The complexity of his compositions are difficult to describe and equally hard to photograph. They are incredibly dense organizations of intractable ambiguities. One identifies the individual elements that appear in his hyper-intricate landscapes, but the organizational structure of the ecology he creates is unfamiliar. It brings to mind Aristotle's Paradox of the Grain of Millet. It is the argument that a single grain of millet makes no sound upon falling, but a thousand grains make a sound. Hence a thousand nothings become something. The totality of Dean's vision requires an overwhelming attention to the details that make his cosmology palpable. It requires complete commitment on the artist's behalf to convince the viewer that these daunting vistas have an infallible logic. He succeeds in this task by overwhelming the viewer with an unrelenting and endless story. One loses themself in the complexity of the world he creates and the multiple, often conflicting narratives in each painting. We look into his environments and see circuitous blank paths cutting through hills of a thousand flowers. The stark white paths that we follow with our eyes may not be there at all, as they are more a type of erasure, an elimination of something. They are absences that lead to entanglements of extraordinary structures frozen in a kind of suspended activity. We aren't sure whether these structures are destinations or long abandoned relics of earlier inhabitants. They may be in states of construction or adaptive evolutionary change. The oppressively dense architecture is often held upright by it's own gravitational logic, or by the same precarious wooden stilts that stake homes to the side of the Berkeley Hills and the facades of the MGM lots. Byington has created and recycled an endless iconography of flowers, weasels, windmills, crystals, caves, mushrooms, burrows, machinery both real and imagined.
The disjointed labyrinthine structures of Byington's work may be fueled by the legacy of dark scientific experiments or the artifice of Hollywood's past, but they also share a sympathy with the Wunderkammer, the sixteenth century treasury of all things astonishing and exotic. Precursor to the modern Museum, the Wunderkammer celebrated the intersections between science and superstition, the natural and artificial. It housed an astounding array of drawings, illustrations and objects of curiosity meant to celebrate unexpected connections and elicit exploration of our world. Through the unexpected relationships, the new interdependencies, the idiosyncratic climate of his environments, Byington’s juxtapositions also encourage our interpretation of a dynamic universe, and it is endless.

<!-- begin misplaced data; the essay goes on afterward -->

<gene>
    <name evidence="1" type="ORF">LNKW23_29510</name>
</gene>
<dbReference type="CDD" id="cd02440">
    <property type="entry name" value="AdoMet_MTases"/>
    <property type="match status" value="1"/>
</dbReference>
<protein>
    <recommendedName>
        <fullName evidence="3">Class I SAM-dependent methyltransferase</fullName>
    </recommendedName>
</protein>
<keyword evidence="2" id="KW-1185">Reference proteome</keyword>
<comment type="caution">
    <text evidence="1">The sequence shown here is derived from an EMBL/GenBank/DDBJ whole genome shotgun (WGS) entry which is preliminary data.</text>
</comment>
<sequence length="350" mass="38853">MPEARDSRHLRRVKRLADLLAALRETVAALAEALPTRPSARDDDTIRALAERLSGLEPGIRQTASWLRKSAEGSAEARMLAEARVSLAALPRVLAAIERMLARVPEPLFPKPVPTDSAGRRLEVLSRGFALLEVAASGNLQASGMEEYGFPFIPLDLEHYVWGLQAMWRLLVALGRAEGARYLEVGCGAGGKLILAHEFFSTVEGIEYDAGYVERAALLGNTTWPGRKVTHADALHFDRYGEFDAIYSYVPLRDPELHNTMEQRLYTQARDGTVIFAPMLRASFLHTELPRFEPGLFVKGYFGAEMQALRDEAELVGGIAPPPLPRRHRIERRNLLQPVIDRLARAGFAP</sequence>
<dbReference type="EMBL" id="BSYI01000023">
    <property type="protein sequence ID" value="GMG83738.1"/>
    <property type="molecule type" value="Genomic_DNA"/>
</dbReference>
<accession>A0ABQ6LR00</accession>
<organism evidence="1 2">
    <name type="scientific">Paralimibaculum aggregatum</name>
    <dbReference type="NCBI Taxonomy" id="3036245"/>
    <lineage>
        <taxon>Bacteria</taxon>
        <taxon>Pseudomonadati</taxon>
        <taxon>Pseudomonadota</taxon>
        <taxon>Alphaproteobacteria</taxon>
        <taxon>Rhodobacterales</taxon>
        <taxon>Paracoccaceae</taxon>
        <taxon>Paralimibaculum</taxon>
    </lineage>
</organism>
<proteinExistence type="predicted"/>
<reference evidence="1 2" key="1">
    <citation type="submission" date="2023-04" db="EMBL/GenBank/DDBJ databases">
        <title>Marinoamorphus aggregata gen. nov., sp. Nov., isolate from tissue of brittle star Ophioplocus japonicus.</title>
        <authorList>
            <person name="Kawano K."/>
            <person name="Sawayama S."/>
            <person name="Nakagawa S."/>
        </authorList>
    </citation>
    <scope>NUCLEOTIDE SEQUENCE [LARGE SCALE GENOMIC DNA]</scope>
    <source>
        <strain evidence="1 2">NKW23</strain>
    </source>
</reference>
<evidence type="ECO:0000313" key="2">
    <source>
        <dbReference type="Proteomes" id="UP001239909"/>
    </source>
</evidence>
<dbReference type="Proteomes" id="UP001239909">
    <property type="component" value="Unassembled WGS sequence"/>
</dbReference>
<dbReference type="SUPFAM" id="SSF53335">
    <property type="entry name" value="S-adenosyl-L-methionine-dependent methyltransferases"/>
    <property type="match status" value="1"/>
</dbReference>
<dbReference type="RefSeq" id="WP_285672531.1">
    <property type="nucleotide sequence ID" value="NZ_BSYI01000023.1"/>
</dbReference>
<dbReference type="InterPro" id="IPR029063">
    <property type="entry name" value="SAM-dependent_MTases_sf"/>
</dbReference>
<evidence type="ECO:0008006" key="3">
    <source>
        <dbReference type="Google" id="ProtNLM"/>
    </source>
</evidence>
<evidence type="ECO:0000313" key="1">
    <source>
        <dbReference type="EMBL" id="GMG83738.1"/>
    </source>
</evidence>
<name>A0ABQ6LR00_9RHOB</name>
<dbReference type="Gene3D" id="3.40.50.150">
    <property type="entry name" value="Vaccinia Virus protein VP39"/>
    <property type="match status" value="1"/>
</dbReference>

Dean's dizzying constructions are made through an elaborate and evolving process that employs collage, drawing, digital compositing and finally, silkscreen. The canvases are amalgams of both time and material process. At their root, his paintings utilize a type of collage process, one that he invented through years of trial and error. Dean scours antique books for engraved illustrations. From this scavenged archive, he cuts tens of thousands of tiny sections to be taped together in a new, impossibly dense enigmatic landscape. His process is born from an interest in science, history, architecture and reproduction technologies. The historical technique of engraving is central to his work. Engraving was perfected in the late 1400's and is the precursor to etching and subsequent photomechanical methods of image making. It is done by incising or gouging distinctive hatched lines into a metal plate, which is then inked and printed with pressure. To the contemporary eye, the incised mark-making style of the engraving is evocative of a bygone era. Dean absorbs this stylistic motif for precisely this reason. As viewers of visual images we digest thousands of visual signals from a single image. Each signal reveals something specific to the image's origin. The stylistic choice of engraving is a Trojan horse. We are comforted by the nostalgic familiarity of its appearance. Engraving has earned a place of confidence and trust with the viewer. It is identified with artistic bedrock like Albrecht Dürer and Rembrandt, as well as being the very technique that creates American currency.
Dean has trained himself to draw in the manner of early nineteenth century engraving to reduce his dependency upon the vanishing Victorian archives for his work. His process is a type of architecture; his building material is the engraved mark of a preceding artist. By adopting the work of this artist, he gives it new life. In this way, his work represents a constant state of elasticity and regeneration. Dean cuts and clips small fragments of earlier artistic impressions, arranging the elements into astonishingly original landscapes. They're devoid of human beings, yet the evidence of human agency is still apparent. Reclamation and renewal are constant themes throughout his work. Amidst a dense forest, fantastic architectural structures appear in various states of limbo, some in the process of being built, some in the state of decay. We see open pit mines, monuments, totems, hives, windmills, gem piles, but nowhere do we see the authors of these marvelous formations - just the evidence of these monuments in transition. His intricate environments frequently disregard the properties of earthly physics. As Dean describes, "A boat floats through its center, and it has a lightness in complete opposition to the weight of the landscape and its debris, with more of a connection to the sky than the land below."